GI Radiology > Colon > Congenital Anomalies

Congenital Anomalies

Malrotation

Malrotation occurs if the midgut does not complete the 270-degree rotation prior to re-entering the abdominal cavity during weeks 10-12 of gestation. The right colon and cecum overlie the duodenum in the right upper quadrant and Ladd's bands form over the organs to peritonealize the cecum. Infants may present with a flat abdomen, bloody stools, and bilious vomiting indicative of volvulus, ischemia, or proximal bowel obstruction. Malrotation is associated with intussusception, Hirschsprung's, intestinal atresia, and abdominal wall defects. Radiographically, patients will display signs of gastric or duodenal obstruction on plain films. An upper GI barium study will show displacement of the ligament of Treitz on the right, and a barium enema will show the cecum in the right upper quadrant. Treatment consists of surgery to correct the malrotation may involve severing the Ladd's bands, removing the appendix, reducing any volvulus, and fixing the duodenum in the right upper quadrant and the cecum in the left upper quadrant.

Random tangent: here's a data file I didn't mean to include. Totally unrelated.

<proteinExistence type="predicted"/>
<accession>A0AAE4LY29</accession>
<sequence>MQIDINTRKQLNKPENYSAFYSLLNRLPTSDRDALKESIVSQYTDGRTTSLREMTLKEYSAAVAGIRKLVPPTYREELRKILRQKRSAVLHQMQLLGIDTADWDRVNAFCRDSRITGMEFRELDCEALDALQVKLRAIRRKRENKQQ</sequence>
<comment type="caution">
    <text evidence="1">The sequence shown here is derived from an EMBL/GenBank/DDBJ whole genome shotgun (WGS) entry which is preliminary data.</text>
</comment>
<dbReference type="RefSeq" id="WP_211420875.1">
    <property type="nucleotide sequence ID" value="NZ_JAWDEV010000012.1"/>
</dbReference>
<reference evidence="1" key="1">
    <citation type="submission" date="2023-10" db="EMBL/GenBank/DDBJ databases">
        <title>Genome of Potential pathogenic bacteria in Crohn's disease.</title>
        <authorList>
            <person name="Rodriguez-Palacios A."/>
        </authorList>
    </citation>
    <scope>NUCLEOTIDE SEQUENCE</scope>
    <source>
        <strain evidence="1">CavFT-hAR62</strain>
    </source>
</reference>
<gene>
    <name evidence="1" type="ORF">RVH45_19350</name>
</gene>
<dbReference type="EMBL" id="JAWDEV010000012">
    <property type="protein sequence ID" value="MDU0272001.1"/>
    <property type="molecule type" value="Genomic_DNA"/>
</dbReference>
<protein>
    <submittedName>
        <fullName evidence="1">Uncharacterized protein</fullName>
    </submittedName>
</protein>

CT showing transposition of the SMA and SMV

CT showing the ileocecal valve on the left instead of right side

 

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